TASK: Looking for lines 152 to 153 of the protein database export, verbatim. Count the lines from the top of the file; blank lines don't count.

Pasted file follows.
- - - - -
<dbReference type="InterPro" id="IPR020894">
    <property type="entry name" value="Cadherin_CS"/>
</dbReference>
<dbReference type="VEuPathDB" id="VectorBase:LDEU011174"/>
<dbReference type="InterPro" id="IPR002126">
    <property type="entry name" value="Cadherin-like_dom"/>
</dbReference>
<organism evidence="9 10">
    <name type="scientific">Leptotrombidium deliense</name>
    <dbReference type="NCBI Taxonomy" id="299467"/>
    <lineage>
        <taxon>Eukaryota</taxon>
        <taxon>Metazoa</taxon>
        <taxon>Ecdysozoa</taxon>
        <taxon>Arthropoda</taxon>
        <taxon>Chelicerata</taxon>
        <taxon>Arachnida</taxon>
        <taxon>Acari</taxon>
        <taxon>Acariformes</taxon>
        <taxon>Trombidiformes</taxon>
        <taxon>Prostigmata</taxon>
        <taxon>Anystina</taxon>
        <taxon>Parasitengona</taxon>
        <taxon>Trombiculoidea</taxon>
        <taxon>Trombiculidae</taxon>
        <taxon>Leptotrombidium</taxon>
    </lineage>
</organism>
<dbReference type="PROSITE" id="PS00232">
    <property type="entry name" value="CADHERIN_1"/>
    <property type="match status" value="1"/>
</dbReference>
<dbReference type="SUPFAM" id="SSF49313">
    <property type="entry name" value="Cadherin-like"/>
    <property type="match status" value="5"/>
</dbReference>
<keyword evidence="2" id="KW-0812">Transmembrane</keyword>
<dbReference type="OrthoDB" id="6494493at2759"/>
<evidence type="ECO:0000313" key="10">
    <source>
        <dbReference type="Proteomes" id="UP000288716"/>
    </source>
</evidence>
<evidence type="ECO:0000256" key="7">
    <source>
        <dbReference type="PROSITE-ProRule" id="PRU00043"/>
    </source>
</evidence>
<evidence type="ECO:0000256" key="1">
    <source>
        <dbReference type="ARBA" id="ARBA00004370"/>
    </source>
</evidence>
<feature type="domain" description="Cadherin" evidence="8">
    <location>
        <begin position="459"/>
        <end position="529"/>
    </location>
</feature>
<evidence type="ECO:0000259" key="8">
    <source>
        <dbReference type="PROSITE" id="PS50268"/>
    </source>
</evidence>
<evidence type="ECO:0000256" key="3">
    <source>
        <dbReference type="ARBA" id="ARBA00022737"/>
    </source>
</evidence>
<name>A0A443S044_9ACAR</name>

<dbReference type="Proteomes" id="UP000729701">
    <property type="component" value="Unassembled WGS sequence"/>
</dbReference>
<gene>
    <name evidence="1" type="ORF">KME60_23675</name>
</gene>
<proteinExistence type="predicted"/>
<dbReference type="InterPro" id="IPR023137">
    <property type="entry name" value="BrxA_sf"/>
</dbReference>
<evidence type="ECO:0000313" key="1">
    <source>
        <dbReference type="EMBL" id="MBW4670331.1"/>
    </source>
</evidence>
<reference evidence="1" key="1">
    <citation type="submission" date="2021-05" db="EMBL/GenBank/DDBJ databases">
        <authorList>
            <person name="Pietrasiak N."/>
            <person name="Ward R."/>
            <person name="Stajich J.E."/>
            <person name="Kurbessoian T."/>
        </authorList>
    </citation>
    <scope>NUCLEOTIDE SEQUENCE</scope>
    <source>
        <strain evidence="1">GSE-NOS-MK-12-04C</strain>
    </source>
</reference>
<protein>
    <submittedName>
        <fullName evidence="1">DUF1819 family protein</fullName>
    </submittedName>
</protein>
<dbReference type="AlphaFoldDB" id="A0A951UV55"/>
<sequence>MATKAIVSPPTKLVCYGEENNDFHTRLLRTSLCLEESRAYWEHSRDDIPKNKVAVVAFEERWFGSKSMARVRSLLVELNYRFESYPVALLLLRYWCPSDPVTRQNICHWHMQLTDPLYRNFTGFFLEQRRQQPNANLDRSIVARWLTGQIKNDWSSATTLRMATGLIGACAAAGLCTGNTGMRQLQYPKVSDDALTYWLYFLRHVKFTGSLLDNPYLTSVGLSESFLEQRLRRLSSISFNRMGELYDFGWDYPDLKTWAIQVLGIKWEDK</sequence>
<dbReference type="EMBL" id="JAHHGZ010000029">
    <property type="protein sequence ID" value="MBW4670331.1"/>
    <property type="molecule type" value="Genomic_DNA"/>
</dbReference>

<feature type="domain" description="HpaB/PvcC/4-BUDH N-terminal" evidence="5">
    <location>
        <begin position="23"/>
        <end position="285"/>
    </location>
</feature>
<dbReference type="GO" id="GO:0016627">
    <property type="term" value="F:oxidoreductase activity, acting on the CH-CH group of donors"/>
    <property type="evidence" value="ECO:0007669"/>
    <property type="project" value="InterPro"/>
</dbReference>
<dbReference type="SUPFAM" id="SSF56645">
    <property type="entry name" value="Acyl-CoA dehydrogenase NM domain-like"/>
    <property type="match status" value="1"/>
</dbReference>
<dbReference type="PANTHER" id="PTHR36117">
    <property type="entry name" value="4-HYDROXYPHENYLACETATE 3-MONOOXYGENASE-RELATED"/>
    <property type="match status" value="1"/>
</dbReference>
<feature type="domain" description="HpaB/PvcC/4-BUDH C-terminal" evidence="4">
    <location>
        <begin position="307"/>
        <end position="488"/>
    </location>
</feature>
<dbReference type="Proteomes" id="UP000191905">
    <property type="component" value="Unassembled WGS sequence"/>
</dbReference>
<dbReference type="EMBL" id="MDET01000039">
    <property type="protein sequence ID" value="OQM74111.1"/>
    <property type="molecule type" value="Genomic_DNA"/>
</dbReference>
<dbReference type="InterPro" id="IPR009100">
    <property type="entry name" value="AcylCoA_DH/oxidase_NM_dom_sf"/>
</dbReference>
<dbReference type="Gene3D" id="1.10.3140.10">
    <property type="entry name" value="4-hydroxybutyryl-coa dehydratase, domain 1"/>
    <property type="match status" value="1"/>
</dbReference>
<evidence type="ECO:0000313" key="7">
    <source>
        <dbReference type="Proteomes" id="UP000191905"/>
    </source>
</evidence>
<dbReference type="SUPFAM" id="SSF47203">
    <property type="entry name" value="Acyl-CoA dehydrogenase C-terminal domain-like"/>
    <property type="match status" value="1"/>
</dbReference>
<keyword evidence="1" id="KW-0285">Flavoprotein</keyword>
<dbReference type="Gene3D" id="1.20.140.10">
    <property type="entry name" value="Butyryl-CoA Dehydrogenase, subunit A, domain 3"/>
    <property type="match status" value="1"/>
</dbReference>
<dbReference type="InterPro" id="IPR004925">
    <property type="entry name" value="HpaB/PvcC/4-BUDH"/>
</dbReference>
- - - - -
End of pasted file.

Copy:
        <dbReference type="Proteomes" id="UP000191905"/>
    </source>